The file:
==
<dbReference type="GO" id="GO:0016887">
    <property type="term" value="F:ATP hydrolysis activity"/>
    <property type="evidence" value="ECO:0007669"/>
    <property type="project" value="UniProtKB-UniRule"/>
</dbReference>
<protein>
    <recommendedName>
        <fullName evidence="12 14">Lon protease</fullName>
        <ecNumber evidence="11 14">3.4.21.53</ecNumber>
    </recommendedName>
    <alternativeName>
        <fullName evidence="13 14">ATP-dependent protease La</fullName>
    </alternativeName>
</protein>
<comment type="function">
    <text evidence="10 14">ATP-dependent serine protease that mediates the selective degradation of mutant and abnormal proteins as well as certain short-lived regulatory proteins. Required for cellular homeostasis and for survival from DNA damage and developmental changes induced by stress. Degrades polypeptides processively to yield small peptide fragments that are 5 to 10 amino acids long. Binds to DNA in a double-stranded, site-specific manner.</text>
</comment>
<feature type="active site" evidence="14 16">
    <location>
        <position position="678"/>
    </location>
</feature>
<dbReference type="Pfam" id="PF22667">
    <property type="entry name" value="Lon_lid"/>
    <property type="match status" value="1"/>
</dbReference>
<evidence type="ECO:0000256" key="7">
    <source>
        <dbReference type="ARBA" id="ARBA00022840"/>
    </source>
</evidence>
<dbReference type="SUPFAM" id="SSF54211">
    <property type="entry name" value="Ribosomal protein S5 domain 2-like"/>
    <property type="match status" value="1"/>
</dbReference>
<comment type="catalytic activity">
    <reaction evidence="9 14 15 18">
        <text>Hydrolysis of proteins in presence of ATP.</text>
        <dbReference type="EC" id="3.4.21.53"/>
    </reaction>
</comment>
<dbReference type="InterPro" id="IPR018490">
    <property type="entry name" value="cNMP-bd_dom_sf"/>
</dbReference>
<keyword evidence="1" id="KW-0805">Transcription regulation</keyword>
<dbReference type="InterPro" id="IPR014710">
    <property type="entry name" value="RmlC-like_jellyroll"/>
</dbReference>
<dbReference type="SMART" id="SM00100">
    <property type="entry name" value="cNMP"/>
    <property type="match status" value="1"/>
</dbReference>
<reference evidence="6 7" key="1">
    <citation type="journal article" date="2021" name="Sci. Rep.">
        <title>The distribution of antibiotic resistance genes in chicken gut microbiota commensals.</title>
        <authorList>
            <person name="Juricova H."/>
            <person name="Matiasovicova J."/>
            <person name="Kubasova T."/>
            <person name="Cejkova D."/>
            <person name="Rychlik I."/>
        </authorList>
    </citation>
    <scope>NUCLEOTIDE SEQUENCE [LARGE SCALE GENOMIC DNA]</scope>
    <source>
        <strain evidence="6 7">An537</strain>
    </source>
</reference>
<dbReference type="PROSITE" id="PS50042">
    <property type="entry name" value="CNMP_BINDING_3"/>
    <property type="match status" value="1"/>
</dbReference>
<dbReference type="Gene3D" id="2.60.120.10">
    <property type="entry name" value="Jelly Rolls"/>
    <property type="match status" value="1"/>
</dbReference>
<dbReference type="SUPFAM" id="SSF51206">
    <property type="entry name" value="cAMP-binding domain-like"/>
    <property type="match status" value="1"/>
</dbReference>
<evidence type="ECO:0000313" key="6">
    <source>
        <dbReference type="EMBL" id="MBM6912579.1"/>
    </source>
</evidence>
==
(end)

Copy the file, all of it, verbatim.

<dbReference type="GO" id="GO:0016887">
    <property type="term" value="F:ATP hydrolysis activity"/>
    <property type="evidence" value="ECO:0007669"/>
    <property type="project" value="UniProtKB-UniRule"/>
</dbReference>
<protein>
    <recommendedName>
        <fullName evidence="12 14">Lon protease</fullName>
        <ecNumber evidence="11 14">3.4.21.53</ecNumber>
    </recommendedName>
    <alternativeName>
        <fullName evidence="13 14">ATP-dependent protease La</fullName>
    </alternativeName>
</protein>
<comment type="function">
    <text evidence="10 14">ATP-dependent serine protease that mediates the selective degradation of mutant and abnormal proteins as well as certain short-lived regulatory proteins. Required for cellular homeostasis and for survival from DNA damage and developmental changes induced by stress. Degrades polypeptides processively to yield small peptide fragments that are 5 to 10 amino acids long. Binds to DNA in a double-stranded, site-specific manner.</text>
</comment>
<feature type="active site" evidence="14 16">
    <location>
        <position position="678"/>
    </location>
</feature>
<dbReference type="Pfam" id="PF22667">
    <property type="entry name" value="Lon_lid"/>
    <property type="match status" value="1"/>
</dbReference>
<evidence type="ECO:0000256" key="7">
    <source>
        <dbReference type="ARBA" id="ARBA00022840"/>
    </source>
</evidence>
<dbReference type="SUPFAM" id="SSF54211">
    <property type="entry name" value="Ribosomal protein S5 domain 2-like"/>
    <property type="match status" value="1"/>
</dbReference>
<comment type="catalytic activity">
    <reaction evidence="9 14 15 18">
        <text>Hydrolysis of proteins in presence of ATP.</text>
        <dbReference type="EC" id="3.4.21.53"/>
    </reaction>
</comment>
<dbReference type="InterPro" id="IPR018490">
    <property type="entry name" value="cNMP-bd_dom_sf"/>
</dbReference>
<keyword evidence="1" id="KW-0805">Transcription regulation</keyword>
<dbReference type="InterPro" id="IPR014710">
    <property type="entry name" value="RmlC-like_jellyroll"/>
</dbReference>
<dbReference type="SMART" id="SM00100">
    <property type="entry name" value="cNMP"/>
    <property type="match status" value="1"/>
</dbReference>
<reference evidence="6 7" key="1">
    <citation type="journal article" date="2021" name="Sci. Rep.">
        <title>The distribution of antibiotic resistance genes in chicken gut microbiota commensals.</title>
        <authorList>
            <person name="Juricova H."/>
            <person name="Matiasovicova J."/>
            <person name="Kubasova T."/>
            <person name="Cejkova D."/>
            <person name="Rychlik I."/>
        </authorList>
    </citation>
    <scope>NUCLEOTIDE SEQUENCE [LARGE SCALE GENOMIC DNA]</scope>
    <source>
        <strain evidence="6 7">An537</strain>
    </source>
</reference>
<dbReference type="PROSITE" id="PS50042">
    <property type="entry name" value="CNMP_BINDING_3"/>
    <property type="match status" value="1"/>
</dbReference>
<dbReference type="Gene3D" id="2.60.120.10">
    <property type="entry name" value="Jelly Rolls"/>
    <property type="match status" value="1"/>
</dbReference>
<dbReference type="SUPFAM" id="SSF51206">
    <property type="entry name" value="cAMP-binding domain-like"/>
    <property type="match status" value="1"/>
</dbReference>
<evidence type="ECO:0000313" key="6">
    <source>
        <dbReference type="EMBL" id="MBM6912579.1"/>
    </source>
</evidence>